The terms were not disclosed, but company watchers believe HTC will be paying Apple royalties on the phones it makes, and some saw it as a sign that Apple was taking a more rational stance and starting to put Jobs' take-no-prisoners fury behind it.
CEO — NEW YORK (AP) — "Those jobs aren't coming back."
EU, U.S. agree to start free trade talks
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Food companies work to make products look natural
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Car show will offer tour of grave sites
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Wineries find efficiencies
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Doug Luciani: Our youth can come home now
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Business in Brief: 06/16/2013
Health care reform; Biz after hours; NCMC program.Continued ...
Jason Tank: Economics a dizzying display of acronyms
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Business Memoranda: 06/16/2013
Traverse City-based EverywhereUGo has expanded, with board locations in the Van Andel Arena in Grand Rapids and the Great American Ball Park (home of the Cincinnati Reds) in Cincinnati, Ohio.Continued ...
- Saturday, June 15, 2013
Ag Forum: Tent caterpillars aren't hanging around
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Futures File: Corn grinds lower despite poor conditions
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Rural U.S. losing population
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- Friday, June 14, 2013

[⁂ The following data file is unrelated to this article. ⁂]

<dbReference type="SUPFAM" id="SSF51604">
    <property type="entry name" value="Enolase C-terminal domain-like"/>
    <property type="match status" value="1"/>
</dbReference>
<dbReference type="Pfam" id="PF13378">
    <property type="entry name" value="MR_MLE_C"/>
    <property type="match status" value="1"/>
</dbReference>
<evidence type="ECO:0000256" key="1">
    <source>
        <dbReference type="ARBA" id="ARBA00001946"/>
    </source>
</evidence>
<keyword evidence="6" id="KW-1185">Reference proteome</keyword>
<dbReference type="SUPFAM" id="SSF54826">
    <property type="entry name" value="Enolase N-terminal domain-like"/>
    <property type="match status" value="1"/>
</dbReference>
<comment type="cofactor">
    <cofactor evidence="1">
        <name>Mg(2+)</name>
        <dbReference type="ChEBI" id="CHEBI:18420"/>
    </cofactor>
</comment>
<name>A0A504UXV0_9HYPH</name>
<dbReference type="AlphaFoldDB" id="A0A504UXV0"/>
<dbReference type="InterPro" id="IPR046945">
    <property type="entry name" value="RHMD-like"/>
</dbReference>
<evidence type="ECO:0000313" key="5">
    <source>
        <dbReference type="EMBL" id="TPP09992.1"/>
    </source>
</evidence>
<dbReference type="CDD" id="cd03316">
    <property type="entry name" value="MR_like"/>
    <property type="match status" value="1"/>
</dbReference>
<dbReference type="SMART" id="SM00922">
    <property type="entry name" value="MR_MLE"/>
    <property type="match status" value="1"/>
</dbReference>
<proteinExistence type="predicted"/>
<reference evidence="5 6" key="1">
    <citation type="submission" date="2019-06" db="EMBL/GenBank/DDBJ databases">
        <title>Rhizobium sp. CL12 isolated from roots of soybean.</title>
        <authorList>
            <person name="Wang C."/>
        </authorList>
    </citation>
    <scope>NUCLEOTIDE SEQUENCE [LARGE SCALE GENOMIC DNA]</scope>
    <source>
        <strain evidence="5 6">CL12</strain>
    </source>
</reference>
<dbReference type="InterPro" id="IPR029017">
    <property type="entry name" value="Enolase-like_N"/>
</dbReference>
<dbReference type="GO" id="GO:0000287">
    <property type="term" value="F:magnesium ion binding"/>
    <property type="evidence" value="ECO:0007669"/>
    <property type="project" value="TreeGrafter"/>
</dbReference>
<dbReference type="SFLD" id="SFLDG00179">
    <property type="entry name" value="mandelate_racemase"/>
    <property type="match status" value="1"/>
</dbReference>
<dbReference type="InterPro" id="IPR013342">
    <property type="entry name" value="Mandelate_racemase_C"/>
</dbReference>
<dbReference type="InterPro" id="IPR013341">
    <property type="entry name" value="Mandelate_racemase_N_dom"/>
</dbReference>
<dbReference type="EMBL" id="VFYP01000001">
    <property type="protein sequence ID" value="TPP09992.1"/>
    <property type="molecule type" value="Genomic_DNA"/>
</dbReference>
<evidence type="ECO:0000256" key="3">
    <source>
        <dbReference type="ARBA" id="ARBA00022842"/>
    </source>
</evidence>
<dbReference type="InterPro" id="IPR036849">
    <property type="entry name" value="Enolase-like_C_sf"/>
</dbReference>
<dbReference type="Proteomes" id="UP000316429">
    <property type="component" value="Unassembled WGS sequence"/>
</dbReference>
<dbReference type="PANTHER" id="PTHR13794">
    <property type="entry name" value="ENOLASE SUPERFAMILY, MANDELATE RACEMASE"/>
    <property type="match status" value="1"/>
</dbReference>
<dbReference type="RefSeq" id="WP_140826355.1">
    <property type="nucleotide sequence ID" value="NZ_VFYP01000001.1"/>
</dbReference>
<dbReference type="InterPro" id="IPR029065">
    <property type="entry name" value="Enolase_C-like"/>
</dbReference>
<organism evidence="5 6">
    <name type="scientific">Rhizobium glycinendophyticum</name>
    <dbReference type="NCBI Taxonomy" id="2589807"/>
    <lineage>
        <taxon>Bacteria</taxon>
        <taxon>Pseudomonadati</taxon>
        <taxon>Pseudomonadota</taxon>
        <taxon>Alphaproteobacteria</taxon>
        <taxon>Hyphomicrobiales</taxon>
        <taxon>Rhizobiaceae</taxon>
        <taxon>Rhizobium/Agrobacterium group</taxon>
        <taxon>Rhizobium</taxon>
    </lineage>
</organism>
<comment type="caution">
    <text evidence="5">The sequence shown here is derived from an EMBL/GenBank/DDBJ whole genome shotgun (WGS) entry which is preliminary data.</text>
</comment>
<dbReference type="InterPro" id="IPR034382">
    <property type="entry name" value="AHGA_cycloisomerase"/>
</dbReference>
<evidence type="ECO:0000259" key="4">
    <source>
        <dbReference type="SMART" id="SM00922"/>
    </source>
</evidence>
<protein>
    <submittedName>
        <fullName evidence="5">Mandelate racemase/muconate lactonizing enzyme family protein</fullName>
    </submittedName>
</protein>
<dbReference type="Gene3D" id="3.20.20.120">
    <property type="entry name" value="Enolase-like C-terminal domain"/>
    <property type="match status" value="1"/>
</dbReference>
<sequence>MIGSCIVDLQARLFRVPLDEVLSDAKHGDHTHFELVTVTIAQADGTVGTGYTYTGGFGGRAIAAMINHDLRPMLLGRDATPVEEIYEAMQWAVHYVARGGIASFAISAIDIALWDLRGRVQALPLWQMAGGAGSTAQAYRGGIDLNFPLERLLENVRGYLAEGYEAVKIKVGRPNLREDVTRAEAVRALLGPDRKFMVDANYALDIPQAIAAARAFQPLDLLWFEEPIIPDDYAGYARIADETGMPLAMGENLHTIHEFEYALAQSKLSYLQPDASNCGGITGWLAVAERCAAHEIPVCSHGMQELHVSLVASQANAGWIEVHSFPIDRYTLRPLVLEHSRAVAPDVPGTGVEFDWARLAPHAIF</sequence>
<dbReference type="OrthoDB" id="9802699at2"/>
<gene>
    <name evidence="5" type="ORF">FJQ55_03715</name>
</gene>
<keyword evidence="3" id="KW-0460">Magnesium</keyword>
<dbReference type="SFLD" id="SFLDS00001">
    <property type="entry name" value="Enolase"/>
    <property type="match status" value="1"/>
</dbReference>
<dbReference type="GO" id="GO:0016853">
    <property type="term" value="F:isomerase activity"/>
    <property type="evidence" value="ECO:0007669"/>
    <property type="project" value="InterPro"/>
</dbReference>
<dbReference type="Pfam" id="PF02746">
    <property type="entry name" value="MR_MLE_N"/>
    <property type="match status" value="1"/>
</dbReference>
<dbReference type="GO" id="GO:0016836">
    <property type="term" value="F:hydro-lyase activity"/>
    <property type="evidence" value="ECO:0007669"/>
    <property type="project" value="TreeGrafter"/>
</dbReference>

Horizon Books co-owner wins Lyle DeYoung award
Amy Reynolds always believed in downtown Traverse City’s retail corridor, even when the trend was for business owners to race off and set up shop at the nearest mall.Continued ...
Building Permits: 06/14/2013
Building permits issued in Grand Traverse County:Continued ...
The Record: 06/14/2013
Assumed names filed in Grand Traverse County:Continued ...
Grocers allege potato price fixing
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- Thursday, June 13, 2013
National magazine recognizes TC for boating opportunities
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Post to invest $30M in Battle Creek plant
Cereal maker Post Foods says it plans to invest $30 million in a West Michigan facility, creating 92 jobs.Continued ...
Wet spring means reduced corn crop estimate
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AAA study: Voice-operated dashboard tech still risky
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- Wednesday, June 12, 2013
Rotary gives $241K in grants
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Farm Bill debate moves to contentious House
The last time Congress passed a farm bill, Democrats had control of the House and the food stamp program was about half the size it is today.Continued ...
- Tuesday, June 11, 2013
Mancelona upgrades water lines
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Apple revamps software look
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Exide files for Chapter 11 bankruptcy protection
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U.S. probes Honda minivans for air bag trouble
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- EU, U.S. agree to start free trade talks